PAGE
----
Now it’s time for the main attraction. I’ve gotten a large pie, half cheese, half Super Veggie. It has a cornmeal-dusted crust, tough and bland; the tomato sauce has an iron back note. It tastes like generic pizza that has somehow managed to escape being inflected by any culture — Italian, Greek — beyond the American culture of food delivered in a car to be eaten in front of a TV.
The Super Veggie side features black olive rings, broccoli, tomato slices. It smells like old onions, a smell that fills my kitchen. Dave told me this is very popular, and I try to imagine why, and the answer I think goes something like this: People are trying to do the right thing. They’ve ordered pizza because they don’t have time or energy to cook, because they can’t say no to their kids again, because they want it, they just do. The vegetables are the compromise, halfway between doing what we think we should and giving in. The vegetables are what happens when exhaustion meets that small bright light inside of us that just won’t quit fighting for our worth even when we are so tired and honestly? Kind of done.
And then I have this oblong box of cinnamon sticks. It looks like a little treasure chest, like there is definitely going to be something good in there. There are six sticks inside, still stuck together in two squares. I rip off a rectangle and bite. It’s cinnamon and sugar, a pillow of sweetness. I imagine what it must taste like to a kid (manna). I imagine the kid dunking it in the sticky white sauce that comes in the little plastic tub. It is so sticky it pulls off the cinnamon sugar rather than adhering to the dough. My teeth ache when I eat it, in an almost pleasurable way. A kid would probably want to eat the whole box.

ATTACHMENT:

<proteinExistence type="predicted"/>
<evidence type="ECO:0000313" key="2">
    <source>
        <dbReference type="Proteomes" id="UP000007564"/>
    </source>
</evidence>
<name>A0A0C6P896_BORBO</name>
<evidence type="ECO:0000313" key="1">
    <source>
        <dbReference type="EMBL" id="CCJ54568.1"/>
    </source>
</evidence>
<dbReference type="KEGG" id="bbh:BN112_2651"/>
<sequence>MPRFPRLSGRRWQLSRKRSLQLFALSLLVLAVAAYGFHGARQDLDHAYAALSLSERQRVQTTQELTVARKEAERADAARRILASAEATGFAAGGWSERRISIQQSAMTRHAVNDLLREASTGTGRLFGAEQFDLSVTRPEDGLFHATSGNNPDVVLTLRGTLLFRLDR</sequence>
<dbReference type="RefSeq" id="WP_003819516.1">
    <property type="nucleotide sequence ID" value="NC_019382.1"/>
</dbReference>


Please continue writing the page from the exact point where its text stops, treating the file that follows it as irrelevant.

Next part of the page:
My kitchen smells wrong. My kitchen smells like no food I would ever cook. Papa Gino’s is not that good. I’m a restaurant critic: What did you expect me to say? But it’s also not that bad, and it is a lot of food for a little money, and for that reason I can respect it. We should still be able, some places in the world, to get a lot of food for a little money.
Employment is precarious today in this country. Health care is precarious. The survival of small business is precarious. We are all one or two steps away from disaster. We are all Dave and what’s-her-name, and their now-out-of-work Papa Gino’s co-workers. We could all walk in to work tomorrow and find that we, or our beloved co-workers, have been fired.
I put the leftover food in the refrigerator. I’m glad Dave still has a job tonight. I’m sorry for those who lost theirs. Fight valiantly on, America: to be able to afford to live in this country, and eat food, and take care of your kids. I wish I could cook you all dinner.
Sounds like a why did the chicken cross the road? joke, but its no laughing matter: Axios reports that, on Sunday, hundreds of employees of Massachusetts-based legacy pizza chain Papa Ginos found a note taped to the door when they got to work telling them they were no longer employed — no prior notice, no severance.
By Monday, the pizza chains parent company, PGCH Holdings, announced it had filed for chapter 11 bankruptcy (after racking up almost $73m in debt it couldnt pay back) and announced it planned to sell.
But this announcement came only after PGCH closed almost 95 of its 178 Papa Ginos locations and terminated some 1.1k employees without notice.
The chains CFO, Corey Wedland, attributed the downsizing to recent minimum-wage hikes across its markets. But people arent buying it.
Harris Gruman, executive director for the Service Employees International Unions Massachusetts council, believes the minimum-wage hikes are an excuse to protect managements numerous strategic errors.
According to The Boston Globe, Papa Ginos management saddled the chain with a footprint that was too large — both in number and size of its locations.
Plenty of fast-food chains are doing well in Massachusetts, and many pizza shops are already paying as much as $15 an hour, Gruman said.